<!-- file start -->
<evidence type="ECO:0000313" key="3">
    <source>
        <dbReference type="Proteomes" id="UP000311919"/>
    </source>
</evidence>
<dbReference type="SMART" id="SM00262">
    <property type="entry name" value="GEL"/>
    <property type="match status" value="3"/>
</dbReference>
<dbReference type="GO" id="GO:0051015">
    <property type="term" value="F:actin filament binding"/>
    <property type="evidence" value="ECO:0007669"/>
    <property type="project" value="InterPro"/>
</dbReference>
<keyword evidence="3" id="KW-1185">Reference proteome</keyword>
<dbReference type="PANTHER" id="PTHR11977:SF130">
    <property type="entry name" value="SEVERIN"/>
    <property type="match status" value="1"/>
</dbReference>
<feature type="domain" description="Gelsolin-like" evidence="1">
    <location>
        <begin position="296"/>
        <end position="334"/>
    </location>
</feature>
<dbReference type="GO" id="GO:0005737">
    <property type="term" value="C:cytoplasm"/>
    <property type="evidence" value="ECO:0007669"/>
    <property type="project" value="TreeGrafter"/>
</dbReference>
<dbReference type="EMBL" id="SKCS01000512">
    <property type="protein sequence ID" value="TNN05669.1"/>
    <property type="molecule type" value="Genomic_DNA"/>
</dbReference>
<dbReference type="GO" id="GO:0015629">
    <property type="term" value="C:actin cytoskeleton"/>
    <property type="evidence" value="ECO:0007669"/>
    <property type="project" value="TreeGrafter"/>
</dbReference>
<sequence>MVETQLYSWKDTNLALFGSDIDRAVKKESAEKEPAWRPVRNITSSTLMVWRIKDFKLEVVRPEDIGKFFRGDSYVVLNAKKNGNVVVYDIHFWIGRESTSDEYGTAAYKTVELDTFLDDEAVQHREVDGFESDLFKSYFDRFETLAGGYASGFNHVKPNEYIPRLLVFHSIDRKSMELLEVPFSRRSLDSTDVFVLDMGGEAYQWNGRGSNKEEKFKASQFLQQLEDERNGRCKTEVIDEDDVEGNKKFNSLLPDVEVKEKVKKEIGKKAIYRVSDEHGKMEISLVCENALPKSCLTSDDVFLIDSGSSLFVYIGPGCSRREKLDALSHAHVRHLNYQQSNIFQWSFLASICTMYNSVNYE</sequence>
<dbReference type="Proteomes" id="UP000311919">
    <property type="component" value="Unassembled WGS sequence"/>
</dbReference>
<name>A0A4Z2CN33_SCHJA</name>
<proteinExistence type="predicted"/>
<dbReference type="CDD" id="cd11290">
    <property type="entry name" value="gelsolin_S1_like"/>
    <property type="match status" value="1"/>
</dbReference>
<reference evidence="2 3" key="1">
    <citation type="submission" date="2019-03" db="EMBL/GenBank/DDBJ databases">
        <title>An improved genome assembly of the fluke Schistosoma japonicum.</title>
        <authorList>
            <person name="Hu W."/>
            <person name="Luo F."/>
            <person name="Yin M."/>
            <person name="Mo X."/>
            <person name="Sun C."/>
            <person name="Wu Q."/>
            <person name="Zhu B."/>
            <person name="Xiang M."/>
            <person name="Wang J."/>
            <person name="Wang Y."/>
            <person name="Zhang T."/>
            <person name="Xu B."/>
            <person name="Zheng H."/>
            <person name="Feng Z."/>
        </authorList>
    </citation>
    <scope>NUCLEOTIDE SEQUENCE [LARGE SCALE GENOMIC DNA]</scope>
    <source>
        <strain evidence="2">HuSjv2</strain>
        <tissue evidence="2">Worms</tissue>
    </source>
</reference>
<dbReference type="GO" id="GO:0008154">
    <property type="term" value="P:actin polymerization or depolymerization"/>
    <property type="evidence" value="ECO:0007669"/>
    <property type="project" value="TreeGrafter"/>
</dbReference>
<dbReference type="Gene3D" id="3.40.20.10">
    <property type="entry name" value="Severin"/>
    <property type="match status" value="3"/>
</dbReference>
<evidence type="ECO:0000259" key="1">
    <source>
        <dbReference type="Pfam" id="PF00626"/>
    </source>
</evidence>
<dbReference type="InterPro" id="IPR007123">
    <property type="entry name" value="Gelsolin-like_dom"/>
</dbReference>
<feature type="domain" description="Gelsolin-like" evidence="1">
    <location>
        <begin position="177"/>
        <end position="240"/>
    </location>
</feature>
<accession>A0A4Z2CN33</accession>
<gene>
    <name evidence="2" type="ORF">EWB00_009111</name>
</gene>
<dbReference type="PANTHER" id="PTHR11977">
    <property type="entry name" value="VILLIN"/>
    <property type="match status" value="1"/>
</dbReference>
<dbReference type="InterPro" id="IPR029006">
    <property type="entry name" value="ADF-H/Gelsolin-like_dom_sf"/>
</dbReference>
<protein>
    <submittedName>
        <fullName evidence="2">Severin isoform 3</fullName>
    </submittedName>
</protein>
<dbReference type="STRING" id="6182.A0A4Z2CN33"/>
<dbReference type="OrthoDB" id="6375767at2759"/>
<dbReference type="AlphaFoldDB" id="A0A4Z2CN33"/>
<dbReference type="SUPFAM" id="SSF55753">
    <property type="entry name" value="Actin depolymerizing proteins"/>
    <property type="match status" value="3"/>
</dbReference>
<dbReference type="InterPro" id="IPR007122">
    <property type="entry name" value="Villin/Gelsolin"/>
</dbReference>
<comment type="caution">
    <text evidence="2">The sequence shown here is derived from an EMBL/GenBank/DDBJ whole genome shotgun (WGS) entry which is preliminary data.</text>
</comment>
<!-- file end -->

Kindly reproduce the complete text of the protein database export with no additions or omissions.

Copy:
<evidence type="ECO:0000313" key="3">
    <source>
        <dbReference type="Proteomes" id="UP000311919"/>
    </source>
</evidence>
<dbReference type="SMART" id="SM00262">
    <property type="entry name" value="GEL"/>
    <property type="match status" value="3"/>
</dbReference>
<dbReference type="GO" id="GO:0051015">
    <property type="term" value="F:actin filament binding"/>
    <property type="evidence" value="ECO:0007669"/>
    <property type="project" value="InterPro"/>
</dbReference>
<keyword evidence="3" id="KW-1185">Reference proteome</keyword>
<dbReference type="PANTHER" id="PTHR11977:SF130">
    <property type="entry name" value="SEVERIN"/>
    <property type="match status" value="1"/>
</dbReference>
<feature type="domain" description="Gelsolin-like" evidence="1">
    <location>
        <begin position="296"/>
        <end position="334"/>
    </location>
</feature>
<dbReference type="GO" id="GO:0005737">
    <property type="term" value="C:cytoplasm"/>
    <property type="evidence" value="ECO:0007669"/>
    <property type="project" value="TreeGrafter"/>
</dbReference>
<dbReference type="EMBL" id="SKCS01000512">
    <property type="protein sequence ID" value="TNN05669.1"/>
    <property type="molecule type" value="Genomic_DNA"/>
</dbReference>
<dbReference type="GO" id="GO:0015629">
    <property type="term" value="C:actin cytoskeleton"/>
    <property type="evidence" value="ECO:0007669"/>
    <property type="project" value="TreeGrafter"/>
</dbReference>
<sequence>MVETQLYSWKDTNLALFGSDIDRAVKKESAEKEPAWRPVRNITSSTLMVWRIKDFKLEVVRPEDIGKFFRGDSYVVLNAKKNGNVVVYDIHFWIGRESTSDEYGTAAYKTVELDTFLDDEAVQHREVDGFESDLFKSYFDRFETLAGGYASGFNHVKPNEYIPRLLVFHSIDRKSMELLEVPFSRRSLDSTDVFVLDMGGEAYQWNGRGSNKEEKFKASQFLQQLEDERNGRCKTEVIDEDDVEGNKKFNSLLPDVEVKEKVKKEIGKKAIYRVSDEHGKMEISLVCENALPKSCLTSDDVFLIDSGSSLFVYIGPGCSRREKLDALSHAHVRHLNYQQSNIFQWSFLASICTMYNSVNYE</sequence>
<dbReference type="Proteomes" id="UP000311919">
    <property type="component" value="Unassembled WGS sequence"/>
</dbReference>
<name>A0A4Z2CN33_SCHJA</name>
<proteinExistence type="predicted"/>
<dbReference type="CDD" id="cd11290">
    <property type="entry name" value="gelsolin_S1_like"/>
    <property type="match status" value="1"/>
</dbReference>
<reference evidence="2 3" key="1">
    <citation type="submission" date="2019-03" db="EMBL/GenBank/DDBJ databases">
        <title>An improved genome assembly of the fluke Schistosoma japonicum.</title>
        <authorList>
            <person name="Hu W."/>
            <person name="Luo F."/>
            <person name="Yin M."/>
            <person name="Mo X."/>
            <person name="Sun C."/>
            <person name="Wu Q."/>
            <person name="Zhu B."/>
            <person name="Xiang M."/>
            <person name="Wang J."/>
            <person name="Wang Y."/>
            <person name="Zhang T."/>
            <person name="Xu B."/>
            <person name="Zheng H."/>
            <person name="Feng Z."/>
        </authorList>
    </citation>
    <scope>NUCLEOTIDE SEQUENCE [LARGE SCALE GENOMIC DNA]</scope>
    <source>
        <strain evidence="2">HuSjv2</strain>
        <tissue evidence="2">Worms</tissue>
    </source>
</reference>
<dbReference type="GO" id="GO:0008154">
    <property type="term" value="P:actin polymerization or depolymerization"/>
    <property type="evidence" value="ECO:0007669"/>
    <property type="project" value="TreeGrafter"/>
</dbReference>
<dbReference type="Gene3D" id="3.40.20.10">
    <property type="entry name" value="Severin"/>
    <property type="match status" value="3"/>
</dbReference>
<evidence type="ECO:0000259" key="1">
    <source>
        <dbReference type="Pfam" id="PF00626"/>
    </source>
</evidence>
<dbReference type="InterPro" id="IPR007123">
    <property type="entry name" value="Gelsolin-like_dom"/>
</dbReference>
<feature type="domain" description="Gelsolin-like" evidence="1">
    <location>
        <begin position="177"/>
        <end position="240"/>
    </location>
</feature>
<accession>A0A4Z2CN33</accession>
<gene>
    <name evidence="2" type="ORF">EWB00_009111</name>
</gene>
<dbReference type="PANTHER" id="PTHR11977">
    <property type="entry name" value="VILLIN"/>
    <property type="match status" value="1"/>
</dbReference>
<dbReference type="InterPro" id="IPR029006">
    <property type="entry name" value="ADF-H/Gelsolin-like_dom_sf"/>
</dbReference>
<protein>
    <submittedName>
        <fullName evidence="2">Severin isoform 3</fullName>
    </submittedName>
</protein>
<dbReference type="STRING" id="6182.A0A4Z2CN33"/>
<dbReference type="OrthoDB" id="6375767at2759"/>
<dbReference type="AlphaFoldDB" id="A0A4Z2CN33"/>
<dbReference type="SUPFAM" id="SSF55753">
    <property type="entry name" value="Actin depolymerizing proteins"/>
    <property type="match status" value="3"/>
</dbReference>
<dbReference type="InterPro" id="IPR007122">
    <property type="entry name" value="Villin/Gelsolin"/>
</dbReference>
<comment type="caution">
    <text evidence="2">The sequence shown here is derived from an EMBL/GenBank/DDBJ whole genome shotgun (WGS) entry which is preliminary data.</text>
</comment>